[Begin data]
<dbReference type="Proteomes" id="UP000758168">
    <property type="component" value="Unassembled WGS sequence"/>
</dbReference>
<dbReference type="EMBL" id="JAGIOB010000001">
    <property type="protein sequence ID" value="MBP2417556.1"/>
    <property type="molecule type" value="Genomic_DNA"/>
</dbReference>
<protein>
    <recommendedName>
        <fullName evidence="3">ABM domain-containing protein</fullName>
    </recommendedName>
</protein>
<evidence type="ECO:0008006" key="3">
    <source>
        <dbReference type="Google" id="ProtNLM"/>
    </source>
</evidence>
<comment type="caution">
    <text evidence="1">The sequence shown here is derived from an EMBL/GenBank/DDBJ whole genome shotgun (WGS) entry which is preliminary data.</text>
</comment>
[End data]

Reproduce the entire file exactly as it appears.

<dbReference type="Proteomes" id="UP000758168">
    <property type="component" value="Unassembled WGS sequence"/>
</dbReference>
<dbReference type="EMBL" id="JAGIOB010000001">
    <property type="protein sequence ID" value="MBP2417556.1"/>
    <property type="molecule type" value="Genomic_DNA"/>
</dbReference>
<protein>
    <recommendedName>
        <fullName evidence="3">ABM domain-containing protein</fullName>
    </recommendedName>
</protein>
<evidence type="ECO:0008006" key="3">
    <source>
        <dbReference type="Google" id="ProtNLM"/>
    </source>
</evidence>
<comment type="caution">
    <text evidence="1">The sequence shown here is derived from an EMBL/GenBank/DDBJ whole genome shotgun (WGS) entry which is preliminary data.</text>
</comment>